In Quebec, Mr. Charest, who was Premier from 2003 to 2012, collected an extra $75,000 a year from his provincial Liberal Party on top of his official salary of $182,717.
The special payments started in 1998 when he became party leader. Mr. Charest only confirmed the existence of the payments in 2008. "I always thought it was a private matter," he said.
Mr. Charest renounced the payments in 2010 and the Quebec legislature adopted a code of ethics barring its members from receiving money from a political party.
Ontario Premier Kathleen Wynne has never received money from her party and neither did former Premier Dalton McGuinty, according to a spokeswoman for the Ontario Liberals. "[The party] has never been asked by our leader and has not considered doing so," she said.
The leaders of Alberta's Progressive Conservative Party received payments from 1965 to 2015, according to the party's current executive director, Troy Wason. The payments were probably made to seven premiers beginning with Peter Lougheed in 1971 and ending with Jim Prentice last May, he said.
"This is a long-standing practice for 44 years, but I don't know the details," said Mr. Wason, who became director in the chaotic month after the party lost power and was forced to fire all of its staff and close its offices. "When I took over, we didn't have enough money to rub together, so paying leaders – that's over."
With new fundraising rules that ban unions and corporations from donating to parties, Mr. Wason does not believe the payments will be restarted.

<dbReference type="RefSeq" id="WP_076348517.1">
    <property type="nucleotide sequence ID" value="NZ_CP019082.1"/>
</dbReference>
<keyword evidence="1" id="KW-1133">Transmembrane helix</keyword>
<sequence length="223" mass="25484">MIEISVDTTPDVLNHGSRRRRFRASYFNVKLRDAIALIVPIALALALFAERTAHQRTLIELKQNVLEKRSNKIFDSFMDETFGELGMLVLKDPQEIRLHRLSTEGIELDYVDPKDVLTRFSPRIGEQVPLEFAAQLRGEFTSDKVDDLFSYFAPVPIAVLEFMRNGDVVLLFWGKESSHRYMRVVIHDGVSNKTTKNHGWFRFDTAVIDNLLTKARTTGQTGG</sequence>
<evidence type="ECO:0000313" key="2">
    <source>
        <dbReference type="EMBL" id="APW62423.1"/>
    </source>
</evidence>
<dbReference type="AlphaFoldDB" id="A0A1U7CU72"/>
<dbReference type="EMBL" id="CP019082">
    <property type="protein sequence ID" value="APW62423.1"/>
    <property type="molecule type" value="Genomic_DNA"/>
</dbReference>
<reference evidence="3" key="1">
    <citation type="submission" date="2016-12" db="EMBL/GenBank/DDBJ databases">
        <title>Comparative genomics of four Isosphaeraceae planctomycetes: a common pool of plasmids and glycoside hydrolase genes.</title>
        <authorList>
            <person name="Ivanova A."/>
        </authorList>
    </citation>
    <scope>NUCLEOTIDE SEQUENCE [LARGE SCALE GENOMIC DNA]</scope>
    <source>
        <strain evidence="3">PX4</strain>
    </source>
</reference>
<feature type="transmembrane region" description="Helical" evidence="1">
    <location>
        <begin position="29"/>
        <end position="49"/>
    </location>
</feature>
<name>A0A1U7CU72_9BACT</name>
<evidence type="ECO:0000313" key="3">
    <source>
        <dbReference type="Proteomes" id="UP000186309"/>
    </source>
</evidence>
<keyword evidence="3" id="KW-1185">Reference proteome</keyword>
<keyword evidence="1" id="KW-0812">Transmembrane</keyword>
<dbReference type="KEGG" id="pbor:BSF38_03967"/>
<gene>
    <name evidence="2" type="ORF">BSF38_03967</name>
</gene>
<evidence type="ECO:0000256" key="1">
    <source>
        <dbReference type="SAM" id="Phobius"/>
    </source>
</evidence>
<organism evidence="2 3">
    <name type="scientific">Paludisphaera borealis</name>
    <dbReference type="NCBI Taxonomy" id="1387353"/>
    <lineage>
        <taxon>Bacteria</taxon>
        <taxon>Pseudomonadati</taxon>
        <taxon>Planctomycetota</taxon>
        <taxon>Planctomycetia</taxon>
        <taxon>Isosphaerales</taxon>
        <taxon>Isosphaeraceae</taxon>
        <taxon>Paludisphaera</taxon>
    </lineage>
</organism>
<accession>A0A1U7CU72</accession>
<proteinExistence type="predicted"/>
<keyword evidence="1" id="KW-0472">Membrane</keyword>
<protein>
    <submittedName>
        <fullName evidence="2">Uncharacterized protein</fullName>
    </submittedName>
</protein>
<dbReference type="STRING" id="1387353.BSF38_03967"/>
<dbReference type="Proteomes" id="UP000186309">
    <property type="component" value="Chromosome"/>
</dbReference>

Alberta Premier Rachel Notley does not collect a salary from the NDP, according to her office. However, she is reimbursed for some of the expenses she incurs as party leader, receiving about $10,000 last year. Under Alberta law, a party does not need to disclose the amount of pay or reimbursements it gives a leader.
The current premiers of Manitoba, Nova Scotia and Newfoundland and Labrador received no party money, according to their offices.
While the Progressive Conservative Party of Newfoundland and Labrador held power from 2003 to 2015, party president Mark Whiffen said that being premier is a high honour that comes with its own benefits. "It has simply never come up because it is not part of our party political culture to pay a leader more than the public salary," he told The Globe on Wednesday.
Since 1993, the B.C. Liberal Party has provided an allowance to its leader – although the payment was supposed to be a temporary measure. Party officials say the amount has varied between $30,000 and $50,000. Rich Coleman, Deputy Premier and a top fundraiser for the party, told reporters the money compensates the leader for the additional work they do on behalf of the party.
"The leaders have always had some form of stipend because it's like having two jobs and they spend probably 70 hours, 80 hours a week working," Mr. Coleman said. B.C. cabinet ministers can claim expenses from the party if their party obligations cost them money, he said, but only the leader is given a stipend for their service.
With a report from Tu Thanh Ha in Quebec